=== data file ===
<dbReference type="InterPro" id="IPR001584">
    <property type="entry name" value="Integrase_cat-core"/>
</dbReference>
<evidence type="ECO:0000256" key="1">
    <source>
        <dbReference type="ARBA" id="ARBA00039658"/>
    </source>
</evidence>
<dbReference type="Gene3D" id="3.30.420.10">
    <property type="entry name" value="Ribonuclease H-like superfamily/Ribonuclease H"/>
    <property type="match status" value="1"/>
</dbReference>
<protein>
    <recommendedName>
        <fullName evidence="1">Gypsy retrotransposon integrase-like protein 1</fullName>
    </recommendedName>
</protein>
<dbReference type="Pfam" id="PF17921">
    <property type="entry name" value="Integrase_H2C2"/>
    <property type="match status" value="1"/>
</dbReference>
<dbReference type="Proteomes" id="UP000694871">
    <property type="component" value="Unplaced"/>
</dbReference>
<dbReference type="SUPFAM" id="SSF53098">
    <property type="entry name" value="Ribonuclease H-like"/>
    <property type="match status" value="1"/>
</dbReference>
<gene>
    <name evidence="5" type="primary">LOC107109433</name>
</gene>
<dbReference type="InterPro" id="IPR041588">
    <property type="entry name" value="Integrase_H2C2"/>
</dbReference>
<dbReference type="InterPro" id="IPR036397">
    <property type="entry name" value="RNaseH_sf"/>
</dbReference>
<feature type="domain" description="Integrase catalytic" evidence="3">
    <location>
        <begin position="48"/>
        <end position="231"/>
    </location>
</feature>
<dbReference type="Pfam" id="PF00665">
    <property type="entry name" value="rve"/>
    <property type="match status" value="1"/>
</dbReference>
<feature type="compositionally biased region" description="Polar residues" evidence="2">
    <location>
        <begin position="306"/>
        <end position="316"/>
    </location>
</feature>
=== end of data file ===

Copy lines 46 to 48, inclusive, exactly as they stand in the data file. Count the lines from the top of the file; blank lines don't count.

    <property type="match status" value="1"/>
</dbReference>
<feature type="compositionally biased region" description="Polar residues" evidence="2">